The Turmoil of Speech About Us

The promise of the Internet is that we can speak with anybody; the peril is that we are speaking to everybody. What is said privately can be made public instantaneously, and the temptation to use public fora to say what you intend only for sympathetic audiences is due not only to narcissism and susceptibility to self-aggrandizement but because you don’t know who would be interested in what you have to say until you say it. “The things I say, I say to you alone- what need have I for any larger audience?” wrote Seneca to his friend; but of course we can quote that statement because it was not, in the end, destined for his friend alone.

The problems of political correctness and “call out culture” are not really problems of culture but problems of technology; the reason public shaming has become such a routine aspect of online life is not, ultimately, because of a shift in morals but because it is easy and fun for those who are doing it, with easy being the dominant variable. Equally, the opportunity to feel offended and victimized by what someone or other is saying is universal- someone or other is no doubt saying you, and people like you, are the worst sort of people, in the worst sort of way. It is well enough to say that people should shake it off- say, “Christ, what an asshole,” and move along without greater retaliation or energy spent, or that people should simply watch what they damn well say. But as we are often reminded, speech is an instrument of power, and so online culture is often reduced to an endless ad absurdum  about who is really empowered by a given situation and who can rightfully consider themselves victimizer or victim.

The story of the moment is Russia’s purported hacks of the DNC and Podesta and what it says about the integrity and legitimacy of the election. But like almost everything else about the last eighteen months, this is in large part a story about public and private speech: Hillary’s tragic error was her decision to keep a private server for her work and then to hide its contents, Trump continuously throughout the campaign transgressed shared norms of appropriate public speech, and so on. The Podesta/Wikileaks emails themselves I found mostly a bore, but the sense of a “public and a private face” was perhaps especially poisonous to a candidate who had trouble convincing the electorate to trust her, and who had at least in some important ways sought previously to evade    public trust. To a surprising extent, on the other hand, my otherwise well-informed Clinton-supporting friends would lump together disclosures from her FOIA’d emails with disclosures from Wikileaks, under the heading of “hacks,” even though the sources were of very different types. This is the respect in which I’m uncertain how damaging Wikileaks really was, if it discredited or distracted from rather than compounded other weaknesses in Hillary’s campaign.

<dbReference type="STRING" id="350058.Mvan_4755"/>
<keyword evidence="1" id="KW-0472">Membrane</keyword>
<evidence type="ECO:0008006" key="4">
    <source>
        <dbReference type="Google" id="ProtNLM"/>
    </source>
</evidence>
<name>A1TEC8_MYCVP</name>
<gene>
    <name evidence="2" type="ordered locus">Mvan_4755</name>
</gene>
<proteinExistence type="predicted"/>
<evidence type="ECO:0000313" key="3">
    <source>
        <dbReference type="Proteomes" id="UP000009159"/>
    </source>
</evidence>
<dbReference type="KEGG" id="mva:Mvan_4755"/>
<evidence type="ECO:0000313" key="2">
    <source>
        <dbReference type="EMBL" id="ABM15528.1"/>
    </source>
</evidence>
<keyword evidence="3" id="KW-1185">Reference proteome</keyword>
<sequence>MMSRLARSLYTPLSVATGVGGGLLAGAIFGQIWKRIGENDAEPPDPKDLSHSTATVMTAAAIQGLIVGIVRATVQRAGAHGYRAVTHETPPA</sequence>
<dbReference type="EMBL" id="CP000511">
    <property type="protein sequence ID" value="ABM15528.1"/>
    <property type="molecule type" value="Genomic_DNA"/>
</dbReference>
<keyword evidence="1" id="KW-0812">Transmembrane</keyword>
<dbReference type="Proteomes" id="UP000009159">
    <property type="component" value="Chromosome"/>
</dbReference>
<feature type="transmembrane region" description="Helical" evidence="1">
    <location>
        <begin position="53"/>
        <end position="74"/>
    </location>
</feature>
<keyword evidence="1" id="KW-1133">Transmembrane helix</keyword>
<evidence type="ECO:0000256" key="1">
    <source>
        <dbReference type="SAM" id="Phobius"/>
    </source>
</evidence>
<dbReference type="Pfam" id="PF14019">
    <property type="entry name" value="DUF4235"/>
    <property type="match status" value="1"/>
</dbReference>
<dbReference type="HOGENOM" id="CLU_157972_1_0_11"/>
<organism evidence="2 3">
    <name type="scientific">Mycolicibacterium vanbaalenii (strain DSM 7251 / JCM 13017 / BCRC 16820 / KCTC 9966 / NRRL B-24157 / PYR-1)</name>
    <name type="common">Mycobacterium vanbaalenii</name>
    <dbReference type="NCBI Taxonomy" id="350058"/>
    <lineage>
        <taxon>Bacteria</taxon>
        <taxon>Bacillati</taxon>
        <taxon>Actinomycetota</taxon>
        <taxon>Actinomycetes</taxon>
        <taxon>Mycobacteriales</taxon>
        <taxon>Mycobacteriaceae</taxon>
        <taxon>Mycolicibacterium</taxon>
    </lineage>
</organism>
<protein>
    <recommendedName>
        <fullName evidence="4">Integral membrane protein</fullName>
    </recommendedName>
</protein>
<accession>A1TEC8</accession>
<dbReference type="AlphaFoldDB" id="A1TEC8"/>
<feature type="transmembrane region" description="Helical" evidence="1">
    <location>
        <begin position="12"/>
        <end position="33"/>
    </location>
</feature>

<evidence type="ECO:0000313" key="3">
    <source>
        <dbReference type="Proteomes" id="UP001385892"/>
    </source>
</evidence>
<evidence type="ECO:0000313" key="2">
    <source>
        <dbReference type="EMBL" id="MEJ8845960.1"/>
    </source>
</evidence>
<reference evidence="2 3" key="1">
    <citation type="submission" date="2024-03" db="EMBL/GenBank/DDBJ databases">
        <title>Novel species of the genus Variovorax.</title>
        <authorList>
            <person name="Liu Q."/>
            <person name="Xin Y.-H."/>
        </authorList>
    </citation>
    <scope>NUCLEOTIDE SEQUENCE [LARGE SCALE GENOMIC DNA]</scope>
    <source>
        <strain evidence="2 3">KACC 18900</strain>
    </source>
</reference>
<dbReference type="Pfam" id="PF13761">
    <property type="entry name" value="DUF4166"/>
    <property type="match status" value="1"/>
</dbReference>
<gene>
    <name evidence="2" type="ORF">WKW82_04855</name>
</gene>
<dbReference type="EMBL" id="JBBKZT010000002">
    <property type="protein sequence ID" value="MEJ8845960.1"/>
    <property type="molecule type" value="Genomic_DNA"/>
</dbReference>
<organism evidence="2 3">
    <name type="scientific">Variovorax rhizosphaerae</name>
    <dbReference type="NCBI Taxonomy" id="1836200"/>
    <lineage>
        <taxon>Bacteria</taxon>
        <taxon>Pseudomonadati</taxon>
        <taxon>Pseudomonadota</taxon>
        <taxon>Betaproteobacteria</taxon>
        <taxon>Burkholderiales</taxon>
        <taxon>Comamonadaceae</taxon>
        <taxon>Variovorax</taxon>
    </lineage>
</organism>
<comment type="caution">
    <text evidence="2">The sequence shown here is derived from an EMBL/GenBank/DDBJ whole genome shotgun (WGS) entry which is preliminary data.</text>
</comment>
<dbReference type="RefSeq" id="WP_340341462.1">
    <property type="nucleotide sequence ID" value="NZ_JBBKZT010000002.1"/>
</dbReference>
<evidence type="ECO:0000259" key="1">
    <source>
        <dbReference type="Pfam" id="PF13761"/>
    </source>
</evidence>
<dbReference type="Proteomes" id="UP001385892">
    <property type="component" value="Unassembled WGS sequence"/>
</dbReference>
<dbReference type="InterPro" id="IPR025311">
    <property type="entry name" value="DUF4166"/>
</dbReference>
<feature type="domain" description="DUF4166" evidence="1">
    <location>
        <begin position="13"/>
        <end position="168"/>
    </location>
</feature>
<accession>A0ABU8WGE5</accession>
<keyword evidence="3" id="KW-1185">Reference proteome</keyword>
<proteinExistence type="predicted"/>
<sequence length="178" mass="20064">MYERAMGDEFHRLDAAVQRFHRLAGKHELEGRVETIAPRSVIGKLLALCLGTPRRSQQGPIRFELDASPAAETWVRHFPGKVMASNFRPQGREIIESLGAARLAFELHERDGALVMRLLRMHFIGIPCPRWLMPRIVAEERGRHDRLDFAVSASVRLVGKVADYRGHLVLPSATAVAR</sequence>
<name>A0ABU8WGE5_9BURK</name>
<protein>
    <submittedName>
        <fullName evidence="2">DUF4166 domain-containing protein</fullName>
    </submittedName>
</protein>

The probable outcome is that a technological problem will eventually lead to a technological solution: we are headed not to unmediated transparency for public figures but public figures who are more careful not to get caught. And the rest of us should, like Ezra Pound’s Francesca, probably come out of the turmoil of speech about us, and find ourselves once again alone.

You came in out of the night
And there were flowers in your hands,
Now you will come out of a confusion of people,
Out of a turmoil of speech about you

I who have seen you amid the primal things
Was angry when they spoke your name
In ordinary places.
I would that the cool waves might flow over my mind,
And that the world should dry as a dead leaf,
Or as a dandelion seed-pod and be swept away,
So that I might find you again,
Alone.

-Ezra Pound, Francesca

One thought on “The Turmoil of Speech About Us

  1. In almost all of human history, we have more privacy than every before, if you consider that until the rise of large cities and the market economy, there was no anonymity in the small settlements and groups people lived in. Even in Shakespeare’s London, where there was a teeming crowd one could get lost in, the majority of humanity lived in places like Stratford on Avon, where everybody knew just about everything about everybody in the area. No offense, but I bet spotted toad doesn’t know the names of his neighbors, nor they you. I agree with your point, though, that the danger today, then, is the possibility of a piranha attack for saying some impolitic thing publicly online. If we resist that temptation, even the corporations tracking us to sell us stuff (which most people don’t like but tolerate) isn’t as bad as everyone in your community knowing all about you on a personal level.

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